116 pages | 1 B/W Illus.
Hans Mol was born in the Netherlands during the 1920s. His imprisonment by the Gestapo during World War II began a long intellectual journey, exploring the role of religion in society. His work on the sociology of religion throughout the 20th and 21st Century is distinctive in its quest for both methodological and existential balance
Part One of this book includes a brief outline of Mol’s most influential theory as originally explicated in Identity and the Sacred (1976). This is followed by a look at the initial reception of that theory in relation to the competing concepts of Mol’s contemporaries. Part Two is comprised of four previously-unpublished essays written by Mol during the 70s and 80s. Covering topics from evolution to evangelicalism, the papers display the sweeping ambition of this sociologist as well as the tone and contours of his intellectual articulation. In the Postscript this volume concludes with select transcripts of interviews conducted between Adam Powell and Hans Mol during the Spring of 2012.
This volume of Mol’s work will be of keen interest to academics and students with an interest in the sociology of religion post-World War II and the development of contemporary Christian theology.
‘This book offers the possibility of a detailed knowledge about an eminent scholar like Hans Mol, a great specialist on the topic of "identity and religion" which is a key problem in the contemporary socio-religious global situation.’
Roberto Cipriani, Senior and Emeritus Professor at Roma Tre University, Italy & Former President of the ISA Research Committee ‘Sociology of Religion’.
‘Identity demands ever increased attention in today's interdisciplinary world and here Adam Powell doubly illuminates this dynamic human process. He not only returns Hans Mol's creative formulation of identity-sacralization to focused attention within theories of religion, but also provides an astutely crisp sociological account of identity theories at large. Sociologists, anthropologists, theologians and religious studies colleagues will enjoy this book a great deal.’
Douglas J. Davies, Professor in the Study of Religion at Durham University, UK & Fellow of the Academy of Social Sciences
‘In this admirably thoughtful study, A. J. Powell has provided a timely reminder of the achievement recorded by Hans Mol, whose Identity and the Sacred (1976) left a notable imprint on debate among specialists in both the sociology and theory of religion during the later decades of the last century. Dr. Powell contends, rightly, that Mol has been an underappreciated figure, too readily depicted as "yet another functionalist" at a time when his dialectical conception of religion as the "sacralization of identity" offered elements of originality more evident and discernible today—in newer light cast by current shifts in theory and criticism.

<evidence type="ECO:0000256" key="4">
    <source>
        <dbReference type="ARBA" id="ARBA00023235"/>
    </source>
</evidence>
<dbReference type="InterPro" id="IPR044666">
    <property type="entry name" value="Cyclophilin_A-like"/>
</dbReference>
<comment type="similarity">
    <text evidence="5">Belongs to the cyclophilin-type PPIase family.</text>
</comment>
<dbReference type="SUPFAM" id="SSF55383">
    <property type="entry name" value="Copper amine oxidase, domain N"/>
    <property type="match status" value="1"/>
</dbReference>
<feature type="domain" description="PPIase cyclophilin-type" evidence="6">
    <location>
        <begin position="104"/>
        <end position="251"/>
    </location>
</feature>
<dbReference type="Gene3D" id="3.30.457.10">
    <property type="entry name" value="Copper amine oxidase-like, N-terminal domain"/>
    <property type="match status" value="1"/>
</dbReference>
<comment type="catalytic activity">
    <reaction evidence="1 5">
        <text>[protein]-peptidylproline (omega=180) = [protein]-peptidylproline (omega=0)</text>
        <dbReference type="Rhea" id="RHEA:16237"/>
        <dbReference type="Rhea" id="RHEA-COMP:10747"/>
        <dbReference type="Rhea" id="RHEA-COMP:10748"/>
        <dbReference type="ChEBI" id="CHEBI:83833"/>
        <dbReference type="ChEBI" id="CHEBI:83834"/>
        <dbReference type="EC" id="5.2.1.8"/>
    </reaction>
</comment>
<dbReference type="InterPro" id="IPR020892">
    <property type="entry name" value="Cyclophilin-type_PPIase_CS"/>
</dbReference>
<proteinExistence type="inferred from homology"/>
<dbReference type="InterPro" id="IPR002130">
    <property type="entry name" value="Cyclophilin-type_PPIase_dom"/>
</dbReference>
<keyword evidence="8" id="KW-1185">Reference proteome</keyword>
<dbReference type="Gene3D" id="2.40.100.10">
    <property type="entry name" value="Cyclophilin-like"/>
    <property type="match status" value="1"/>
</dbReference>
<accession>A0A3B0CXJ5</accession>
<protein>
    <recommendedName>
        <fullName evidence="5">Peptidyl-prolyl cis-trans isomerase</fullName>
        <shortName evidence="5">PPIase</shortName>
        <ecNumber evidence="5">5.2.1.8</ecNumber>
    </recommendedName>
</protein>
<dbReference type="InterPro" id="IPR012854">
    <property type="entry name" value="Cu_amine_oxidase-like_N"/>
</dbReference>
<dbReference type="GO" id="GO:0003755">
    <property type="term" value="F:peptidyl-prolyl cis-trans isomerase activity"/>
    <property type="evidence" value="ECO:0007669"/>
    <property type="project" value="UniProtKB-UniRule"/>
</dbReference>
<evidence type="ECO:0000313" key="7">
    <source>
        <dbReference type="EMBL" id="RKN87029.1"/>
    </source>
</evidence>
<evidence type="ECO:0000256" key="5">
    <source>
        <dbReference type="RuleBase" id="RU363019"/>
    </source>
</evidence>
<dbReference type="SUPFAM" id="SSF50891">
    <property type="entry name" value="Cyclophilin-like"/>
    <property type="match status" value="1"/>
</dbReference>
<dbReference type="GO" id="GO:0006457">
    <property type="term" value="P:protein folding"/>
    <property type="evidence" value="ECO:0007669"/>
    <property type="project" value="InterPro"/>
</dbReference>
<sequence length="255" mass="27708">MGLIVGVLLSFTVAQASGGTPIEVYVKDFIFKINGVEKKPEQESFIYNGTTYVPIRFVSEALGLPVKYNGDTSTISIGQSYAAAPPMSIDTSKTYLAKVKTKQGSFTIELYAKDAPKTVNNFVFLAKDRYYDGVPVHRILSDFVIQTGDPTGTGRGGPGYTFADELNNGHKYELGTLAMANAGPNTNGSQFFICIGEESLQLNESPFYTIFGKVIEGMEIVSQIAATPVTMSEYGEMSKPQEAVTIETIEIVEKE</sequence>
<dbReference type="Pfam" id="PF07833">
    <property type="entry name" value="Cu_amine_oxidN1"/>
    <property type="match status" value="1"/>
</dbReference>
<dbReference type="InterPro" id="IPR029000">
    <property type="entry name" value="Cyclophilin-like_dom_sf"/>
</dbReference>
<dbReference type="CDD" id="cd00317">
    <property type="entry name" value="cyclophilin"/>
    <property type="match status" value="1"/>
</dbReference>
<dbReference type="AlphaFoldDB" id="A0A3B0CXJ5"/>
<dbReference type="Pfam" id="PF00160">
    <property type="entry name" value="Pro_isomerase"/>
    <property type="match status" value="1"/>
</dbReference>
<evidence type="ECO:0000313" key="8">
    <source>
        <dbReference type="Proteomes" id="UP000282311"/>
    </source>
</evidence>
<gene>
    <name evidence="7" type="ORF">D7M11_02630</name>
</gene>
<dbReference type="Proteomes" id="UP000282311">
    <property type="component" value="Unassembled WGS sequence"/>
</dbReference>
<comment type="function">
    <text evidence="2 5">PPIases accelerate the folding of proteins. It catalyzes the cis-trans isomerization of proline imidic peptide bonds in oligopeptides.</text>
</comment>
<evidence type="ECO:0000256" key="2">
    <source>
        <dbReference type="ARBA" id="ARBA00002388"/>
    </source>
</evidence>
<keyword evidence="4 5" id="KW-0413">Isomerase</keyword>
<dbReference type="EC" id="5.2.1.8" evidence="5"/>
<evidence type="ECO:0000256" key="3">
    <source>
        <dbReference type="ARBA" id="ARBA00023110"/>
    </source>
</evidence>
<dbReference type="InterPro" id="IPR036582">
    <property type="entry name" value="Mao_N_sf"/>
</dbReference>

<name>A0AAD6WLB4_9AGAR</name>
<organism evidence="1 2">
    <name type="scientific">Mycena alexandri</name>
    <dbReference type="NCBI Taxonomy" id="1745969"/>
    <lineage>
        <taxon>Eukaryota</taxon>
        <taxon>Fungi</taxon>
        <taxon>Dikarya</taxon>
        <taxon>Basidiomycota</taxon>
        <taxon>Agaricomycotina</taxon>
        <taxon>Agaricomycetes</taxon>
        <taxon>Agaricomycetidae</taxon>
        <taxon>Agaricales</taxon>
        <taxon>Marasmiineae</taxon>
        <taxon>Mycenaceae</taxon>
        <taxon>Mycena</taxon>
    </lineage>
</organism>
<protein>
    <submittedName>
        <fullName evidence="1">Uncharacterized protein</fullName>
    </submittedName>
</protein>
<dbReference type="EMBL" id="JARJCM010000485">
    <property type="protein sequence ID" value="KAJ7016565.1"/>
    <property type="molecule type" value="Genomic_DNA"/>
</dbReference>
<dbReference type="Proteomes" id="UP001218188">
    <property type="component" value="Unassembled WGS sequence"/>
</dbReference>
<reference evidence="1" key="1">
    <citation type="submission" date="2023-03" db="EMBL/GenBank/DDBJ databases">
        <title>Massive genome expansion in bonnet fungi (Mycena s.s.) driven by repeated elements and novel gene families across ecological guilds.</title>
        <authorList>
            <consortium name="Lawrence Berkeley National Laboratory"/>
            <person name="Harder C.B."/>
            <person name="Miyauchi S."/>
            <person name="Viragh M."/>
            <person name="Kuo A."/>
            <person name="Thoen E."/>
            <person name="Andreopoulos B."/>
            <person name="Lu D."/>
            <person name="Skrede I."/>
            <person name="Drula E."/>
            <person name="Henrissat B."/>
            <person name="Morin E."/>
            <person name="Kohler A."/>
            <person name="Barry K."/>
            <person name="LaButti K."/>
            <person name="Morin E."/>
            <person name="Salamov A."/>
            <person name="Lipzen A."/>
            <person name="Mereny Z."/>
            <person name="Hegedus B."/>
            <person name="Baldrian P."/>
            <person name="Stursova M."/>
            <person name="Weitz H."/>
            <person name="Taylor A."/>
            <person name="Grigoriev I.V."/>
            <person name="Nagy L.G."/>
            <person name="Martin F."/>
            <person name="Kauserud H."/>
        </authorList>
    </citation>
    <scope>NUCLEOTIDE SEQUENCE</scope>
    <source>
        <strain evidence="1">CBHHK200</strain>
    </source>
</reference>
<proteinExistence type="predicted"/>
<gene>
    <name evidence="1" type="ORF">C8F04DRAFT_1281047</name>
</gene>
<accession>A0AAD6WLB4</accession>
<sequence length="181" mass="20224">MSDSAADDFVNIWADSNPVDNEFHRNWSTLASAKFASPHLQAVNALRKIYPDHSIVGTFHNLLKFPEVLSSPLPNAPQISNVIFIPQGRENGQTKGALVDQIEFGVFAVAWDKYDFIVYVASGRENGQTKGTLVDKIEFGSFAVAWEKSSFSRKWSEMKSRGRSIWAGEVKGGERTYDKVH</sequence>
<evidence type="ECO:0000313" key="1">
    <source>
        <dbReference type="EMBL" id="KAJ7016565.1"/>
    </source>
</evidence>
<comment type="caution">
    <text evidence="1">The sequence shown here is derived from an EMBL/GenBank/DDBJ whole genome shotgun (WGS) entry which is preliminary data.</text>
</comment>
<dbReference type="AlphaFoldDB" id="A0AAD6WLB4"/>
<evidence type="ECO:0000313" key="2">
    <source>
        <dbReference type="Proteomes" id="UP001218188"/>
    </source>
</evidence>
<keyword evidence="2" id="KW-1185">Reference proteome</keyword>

Mol has remained steadily productive over his many years, and fully half of the volume consists of four of his previously unpublished papers, offering a convenient occasion to measure the assessments made by Powell as author against the texts with which he has enriched his readers as editor. He is properly mindful also that in Mol’s case especially, biography is integral to theory. Alongside engagement with theologian Karl Barth, two years as a captive of the Gestapo in his native Netherlands during World War II brought an awakening of Christian Calvinist faith that Mol, now at age 94, has never left behind, and that we can see as not irrelevant to the distinctive stress on "commitment" that he saw as one of religion’s defining essentials. Could it be this idea, traceable to his existential wartime experience, that led Mol also to swim presciently against the tide of prematurely framed secularization theories?
Not to be overlooked is the postscript, which closes the discussion, poignantly, with the text of Powell’s 2012 personal interview with Mol in retirement at his home in Australia—health faltering, yet in moments lucid enough to be reflective in a manner that author and readers alike can appreciate as sagacious and serene.’
Daniel L. Pals, Professor of Religious Studies and History at the University of Miami, USA
PART I HANS MOL: THEORY AND PLACE
One: Religion as Process: Introducing Identity Theory
Two: Function or Fallacy: Reconsidering Identity Theory
PART II THE HANS MOL PAPERS
Three: Introduction to Appraisal and Application - Hans Mol
Four: Evolutionary Origins of Authority and Wholeness - Hans Mol
Five: Consciousness, Identity and Religion - Hans Mol
Six: The Social Effect of Conservative/Evangelical Religion - Hans Mol
Postscript: An Interview with Hans Mol